The debate over defining ‘combat’ may re-emerge if the new Government pushes ahead with previous proposals to enshrine the principle of combat immunity in law.

Trident: Replacing the UK’s nuclear deterrent

In July 2016, the House of Commons approved the decision to maintain the UK’s nuclear deterrent beyond the early 2030s. Having already been in place for almost a decade, the 2016 vote enabled the programme to move into its manufacturing phase, which will see the construction of four new Dreadnought class ballistic missile submarines over the next 10-15 years. The first submarine will enter service in the early 2030s.

The programme will be intensely scrutinised, not least because at £31 billion (with a £10 billion contingency) it will be one of the most expensive in the MOD’s equipment plan. A new body focused solely on delivering the programme is currently being set up.

As the programme moves forward the prime contractor, BAE Systems, has estimated that 85% of its supply chain will be based in the UK, potentially involving around 850 British companies. The programme as a whole is expected to support up to 6,000 jobs. Questions have already been raised, however, over the use of foreign steel in the construction of the Dreadnought class and whether more can be done to promote the British steel industry within MOD programmes.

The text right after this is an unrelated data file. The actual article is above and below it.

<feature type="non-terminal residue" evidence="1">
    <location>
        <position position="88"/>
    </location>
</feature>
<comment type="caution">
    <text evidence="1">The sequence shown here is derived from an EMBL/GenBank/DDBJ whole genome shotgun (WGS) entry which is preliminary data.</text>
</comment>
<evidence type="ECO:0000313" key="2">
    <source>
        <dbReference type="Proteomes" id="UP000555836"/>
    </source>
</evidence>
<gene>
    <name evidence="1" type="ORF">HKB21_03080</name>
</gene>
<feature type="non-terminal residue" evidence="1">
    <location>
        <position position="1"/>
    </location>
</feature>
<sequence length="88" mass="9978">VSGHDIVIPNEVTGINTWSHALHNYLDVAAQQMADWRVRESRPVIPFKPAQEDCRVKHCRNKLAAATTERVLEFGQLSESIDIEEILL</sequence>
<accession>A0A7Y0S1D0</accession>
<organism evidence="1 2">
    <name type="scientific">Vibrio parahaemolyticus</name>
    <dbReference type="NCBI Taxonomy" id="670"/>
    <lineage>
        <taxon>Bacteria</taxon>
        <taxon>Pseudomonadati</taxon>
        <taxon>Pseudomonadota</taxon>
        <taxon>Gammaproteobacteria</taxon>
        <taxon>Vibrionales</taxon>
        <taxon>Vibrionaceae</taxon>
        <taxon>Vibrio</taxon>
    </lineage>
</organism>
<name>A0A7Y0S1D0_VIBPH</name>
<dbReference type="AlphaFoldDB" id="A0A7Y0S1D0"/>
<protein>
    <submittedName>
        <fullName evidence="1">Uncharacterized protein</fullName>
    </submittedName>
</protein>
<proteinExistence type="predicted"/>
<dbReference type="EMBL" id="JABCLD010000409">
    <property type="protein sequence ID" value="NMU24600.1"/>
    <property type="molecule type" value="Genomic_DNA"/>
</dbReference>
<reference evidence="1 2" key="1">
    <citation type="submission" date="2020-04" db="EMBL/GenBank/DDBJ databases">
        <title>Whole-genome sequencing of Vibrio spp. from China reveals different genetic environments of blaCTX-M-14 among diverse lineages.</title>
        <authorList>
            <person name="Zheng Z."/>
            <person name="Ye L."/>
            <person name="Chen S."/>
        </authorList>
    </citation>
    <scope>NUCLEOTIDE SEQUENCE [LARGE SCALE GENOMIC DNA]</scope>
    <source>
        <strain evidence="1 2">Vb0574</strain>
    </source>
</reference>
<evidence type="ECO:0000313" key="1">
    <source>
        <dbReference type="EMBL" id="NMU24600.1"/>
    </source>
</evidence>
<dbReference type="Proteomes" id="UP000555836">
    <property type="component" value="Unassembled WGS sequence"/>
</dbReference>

The decision to replace the UK’s nuclear deterrent has drawn intense criticism from disarmament advocates who argue that it contravenes the UK’s obligations under the Nuclear Non-Proliferation Treaty. Successive governments have denied this, but these arguments are likely to return to the fore as a decision on replacing the UK’s nuclear warhead is currently earmarked for 2019-2020.

A new Strategic Defence and Security Review?

The 2010 SDSR committed to a full defence and security review at least every five years, so the 2015 SDSR provided a five-year outlook, based on a 2020 General Election.

However, that five-year cycle is not set in stone and the new Government may decide the General Election provides grounds for a new or refreshed review. Alternatively, it may argue that sticking to the 2020 timetable would enable the Government to set out its approach to national security post-Brexit.

This article is part of Key Issues 2017 – a series of briefings on the topics that will take centre stage in UK and international politics in the new Parliament.

Image: RAF Helicopters Leaving for a Mission in Afghanistan by Defence Images. Creative Commons Attribution 2.0 Generic (CC by 2.0)